Digital career advisor boosts prospects for jobless

A new online search tool could improve job seekers’ prospects by offering them career advice as well as a list of vacancies.

An algorithm creates a personalised selection of alternative jobs to one they originally searched for, based on users’ transferrable skills and previous career paths.

Jobs boost

Researchers say that, compared with existing tools, which suggest a relatively narrow list of related jobs to a user’s preferred career, the new tool alerts job seekers to a broader range of career options. These include ones they might not realise they are able to apply for.

A group testing the tool increased its number of job interviews by 44 per cent, a study found.

Randomised trial

Researchers at the Universities of Edinburgh and Gothenburg and the European University Institute ran a randomised control trial with 300 job seekers in Edinburgh.

Participants were invited to use a conventional search engine for 12 weeks. They were asked to seek jobs using keywords related to their preferred career, which generated a relatively restricted list of vacancies.  

After four weeks, half of the group was offered the new alternative search engine that listed vacancies for other occupations they could consider beyond their original search. These suggestions were based on data showing career shifts that other people with similar skill sets had previously made.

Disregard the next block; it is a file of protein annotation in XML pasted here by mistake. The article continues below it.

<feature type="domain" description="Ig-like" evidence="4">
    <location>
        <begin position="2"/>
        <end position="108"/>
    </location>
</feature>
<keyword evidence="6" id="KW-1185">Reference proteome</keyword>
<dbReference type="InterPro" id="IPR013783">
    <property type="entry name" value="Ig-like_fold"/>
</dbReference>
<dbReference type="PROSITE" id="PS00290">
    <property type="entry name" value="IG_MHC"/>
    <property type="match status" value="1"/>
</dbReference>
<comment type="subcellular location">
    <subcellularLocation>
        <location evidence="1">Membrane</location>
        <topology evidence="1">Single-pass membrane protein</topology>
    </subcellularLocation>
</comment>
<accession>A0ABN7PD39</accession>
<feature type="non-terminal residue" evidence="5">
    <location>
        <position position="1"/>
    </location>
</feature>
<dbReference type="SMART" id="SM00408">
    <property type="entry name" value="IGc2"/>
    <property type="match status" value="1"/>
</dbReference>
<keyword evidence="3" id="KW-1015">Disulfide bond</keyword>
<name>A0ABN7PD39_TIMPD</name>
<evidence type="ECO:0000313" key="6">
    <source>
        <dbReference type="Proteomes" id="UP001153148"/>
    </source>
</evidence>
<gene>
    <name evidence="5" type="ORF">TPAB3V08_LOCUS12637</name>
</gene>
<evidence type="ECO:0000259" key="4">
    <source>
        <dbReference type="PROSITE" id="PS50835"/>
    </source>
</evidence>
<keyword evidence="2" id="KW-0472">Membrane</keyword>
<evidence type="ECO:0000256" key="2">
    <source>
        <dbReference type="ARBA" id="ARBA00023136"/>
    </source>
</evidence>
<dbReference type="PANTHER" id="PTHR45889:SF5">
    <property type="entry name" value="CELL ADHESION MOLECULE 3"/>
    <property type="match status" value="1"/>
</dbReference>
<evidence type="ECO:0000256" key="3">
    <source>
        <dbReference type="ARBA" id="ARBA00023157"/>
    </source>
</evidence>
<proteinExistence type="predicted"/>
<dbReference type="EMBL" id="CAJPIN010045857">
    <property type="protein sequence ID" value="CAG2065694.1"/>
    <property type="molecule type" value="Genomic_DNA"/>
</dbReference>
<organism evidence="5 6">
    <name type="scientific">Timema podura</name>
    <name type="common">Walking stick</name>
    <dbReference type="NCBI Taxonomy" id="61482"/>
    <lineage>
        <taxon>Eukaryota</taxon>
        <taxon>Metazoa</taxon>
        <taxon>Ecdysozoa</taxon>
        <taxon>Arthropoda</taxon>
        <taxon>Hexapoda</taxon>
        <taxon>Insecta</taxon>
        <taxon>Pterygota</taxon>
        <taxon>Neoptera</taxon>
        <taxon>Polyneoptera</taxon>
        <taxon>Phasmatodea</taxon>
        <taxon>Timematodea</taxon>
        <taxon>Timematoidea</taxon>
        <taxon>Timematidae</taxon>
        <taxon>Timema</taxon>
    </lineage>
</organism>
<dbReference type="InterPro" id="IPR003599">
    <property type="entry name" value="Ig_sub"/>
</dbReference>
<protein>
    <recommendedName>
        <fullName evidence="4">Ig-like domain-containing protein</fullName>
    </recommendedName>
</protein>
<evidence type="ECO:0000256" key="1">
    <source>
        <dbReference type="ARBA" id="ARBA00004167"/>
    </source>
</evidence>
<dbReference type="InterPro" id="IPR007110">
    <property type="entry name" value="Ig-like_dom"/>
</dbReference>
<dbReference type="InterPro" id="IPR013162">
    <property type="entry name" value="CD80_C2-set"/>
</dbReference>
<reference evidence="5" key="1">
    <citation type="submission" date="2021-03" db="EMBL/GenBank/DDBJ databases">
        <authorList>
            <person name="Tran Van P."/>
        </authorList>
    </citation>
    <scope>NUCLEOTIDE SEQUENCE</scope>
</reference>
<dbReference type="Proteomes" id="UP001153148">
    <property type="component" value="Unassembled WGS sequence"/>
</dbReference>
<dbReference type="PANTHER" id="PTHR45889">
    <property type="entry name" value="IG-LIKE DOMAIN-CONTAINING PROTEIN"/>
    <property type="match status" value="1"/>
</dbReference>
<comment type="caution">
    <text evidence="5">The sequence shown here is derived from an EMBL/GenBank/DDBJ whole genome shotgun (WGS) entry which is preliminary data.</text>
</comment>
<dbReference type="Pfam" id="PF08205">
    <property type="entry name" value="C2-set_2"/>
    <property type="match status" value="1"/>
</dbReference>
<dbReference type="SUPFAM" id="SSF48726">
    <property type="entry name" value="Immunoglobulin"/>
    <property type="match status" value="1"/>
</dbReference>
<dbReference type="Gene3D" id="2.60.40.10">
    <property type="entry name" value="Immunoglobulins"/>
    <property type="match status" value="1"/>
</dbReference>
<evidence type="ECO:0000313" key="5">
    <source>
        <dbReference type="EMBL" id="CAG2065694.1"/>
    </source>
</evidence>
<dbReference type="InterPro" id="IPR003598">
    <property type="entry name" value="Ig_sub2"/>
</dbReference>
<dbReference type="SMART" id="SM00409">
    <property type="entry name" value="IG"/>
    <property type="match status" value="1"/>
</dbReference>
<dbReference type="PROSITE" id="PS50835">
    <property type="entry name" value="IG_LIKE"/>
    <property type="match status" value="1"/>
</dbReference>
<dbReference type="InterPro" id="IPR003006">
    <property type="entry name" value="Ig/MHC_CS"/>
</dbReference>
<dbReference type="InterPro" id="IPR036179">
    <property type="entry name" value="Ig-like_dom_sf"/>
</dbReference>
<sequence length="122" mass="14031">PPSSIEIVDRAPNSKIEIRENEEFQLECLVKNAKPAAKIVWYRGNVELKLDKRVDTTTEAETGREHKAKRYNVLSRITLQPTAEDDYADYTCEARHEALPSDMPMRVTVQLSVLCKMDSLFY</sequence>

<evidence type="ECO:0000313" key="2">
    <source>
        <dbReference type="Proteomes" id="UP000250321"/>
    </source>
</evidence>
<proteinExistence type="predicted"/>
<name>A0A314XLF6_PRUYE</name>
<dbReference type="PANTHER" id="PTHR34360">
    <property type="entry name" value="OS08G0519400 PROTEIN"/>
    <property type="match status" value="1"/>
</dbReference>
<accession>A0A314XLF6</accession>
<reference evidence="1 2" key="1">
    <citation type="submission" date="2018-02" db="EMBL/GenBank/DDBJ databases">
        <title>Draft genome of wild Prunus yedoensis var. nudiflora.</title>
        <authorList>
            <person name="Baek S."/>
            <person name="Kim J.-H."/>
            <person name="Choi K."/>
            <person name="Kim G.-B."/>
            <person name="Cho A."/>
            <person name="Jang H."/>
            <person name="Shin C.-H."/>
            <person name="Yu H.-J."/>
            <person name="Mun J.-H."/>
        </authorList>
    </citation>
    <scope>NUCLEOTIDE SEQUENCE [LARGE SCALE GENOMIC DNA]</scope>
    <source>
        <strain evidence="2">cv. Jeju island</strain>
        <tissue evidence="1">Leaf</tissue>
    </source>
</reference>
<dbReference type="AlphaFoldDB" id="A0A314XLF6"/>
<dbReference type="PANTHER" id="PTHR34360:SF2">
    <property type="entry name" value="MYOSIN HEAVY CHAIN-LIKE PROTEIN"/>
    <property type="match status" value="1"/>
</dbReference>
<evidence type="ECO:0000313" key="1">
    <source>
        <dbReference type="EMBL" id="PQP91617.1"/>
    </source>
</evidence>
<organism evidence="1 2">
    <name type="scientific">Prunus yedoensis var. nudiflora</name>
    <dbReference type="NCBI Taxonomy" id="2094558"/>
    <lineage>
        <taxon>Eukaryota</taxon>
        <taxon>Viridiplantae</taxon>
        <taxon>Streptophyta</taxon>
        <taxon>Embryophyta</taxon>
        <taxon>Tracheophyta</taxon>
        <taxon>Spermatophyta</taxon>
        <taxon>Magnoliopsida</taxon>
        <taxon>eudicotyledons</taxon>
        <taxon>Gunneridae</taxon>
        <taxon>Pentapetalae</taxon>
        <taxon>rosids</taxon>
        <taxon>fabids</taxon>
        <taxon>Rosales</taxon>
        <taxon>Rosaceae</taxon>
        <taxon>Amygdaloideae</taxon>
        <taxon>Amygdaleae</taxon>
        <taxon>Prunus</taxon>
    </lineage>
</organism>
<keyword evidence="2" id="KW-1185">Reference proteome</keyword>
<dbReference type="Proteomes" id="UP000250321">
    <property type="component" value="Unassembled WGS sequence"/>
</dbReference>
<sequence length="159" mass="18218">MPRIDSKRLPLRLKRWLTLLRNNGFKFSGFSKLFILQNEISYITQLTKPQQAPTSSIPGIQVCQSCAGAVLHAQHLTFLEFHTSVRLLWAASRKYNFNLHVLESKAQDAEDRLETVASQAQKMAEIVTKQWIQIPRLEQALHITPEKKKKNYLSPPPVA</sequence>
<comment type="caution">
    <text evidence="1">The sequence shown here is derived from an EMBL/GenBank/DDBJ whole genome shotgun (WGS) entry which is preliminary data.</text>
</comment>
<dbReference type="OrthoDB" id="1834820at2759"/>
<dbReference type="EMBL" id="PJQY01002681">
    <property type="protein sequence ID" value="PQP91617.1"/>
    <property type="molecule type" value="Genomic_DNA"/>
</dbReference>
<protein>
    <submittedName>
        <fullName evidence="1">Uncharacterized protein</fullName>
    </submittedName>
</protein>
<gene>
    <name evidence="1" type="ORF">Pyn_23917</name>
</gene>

The alternative search engine also flagged the demand for particular occupations in a particular area.

Low-cost solution

This additional information prompted users to significantly change the jobs they applied for, resulting a boost in the number of interviews by almost half.

The tool proved particularly beneficial for the long-term unemployed and those who initially searched narrowly. The latter group, for example, secured twice as many interviews as their equivalents using the conventional tool.

Experts say the new tool is a low-cost way to encourage jobless people to broaden their search for work, rather than more coercive, labour-intensive strategies such as monitoring applications or imposing sanctions.

Wider project

The study is part of a project called MacCaLM, which is funded by the Economic and Social Research Council. It is examining how failures in labour and financial markets can cause problems for the wider economy.  

Until recently many job search websites, including those run by governments, have not provided much help to job seekers, despite many job seekers having to look for alternative types of employment in a rapidly changing economic environment.” “This new tool gives job seekers information in a simple and cost-effective format and it seems to greatly improve their ability to attract interest from employers. We hope this will improve the way job search platforms are structured.

Professor Philipp KircherThe University of Edinburgh’s School of Economics

The study has been published in The Review of Economic Studies. 

Related links

Research paper: Providing Advice to Jobseekers at Low Cost: An Experimental Study on Online Advice

The School of Economics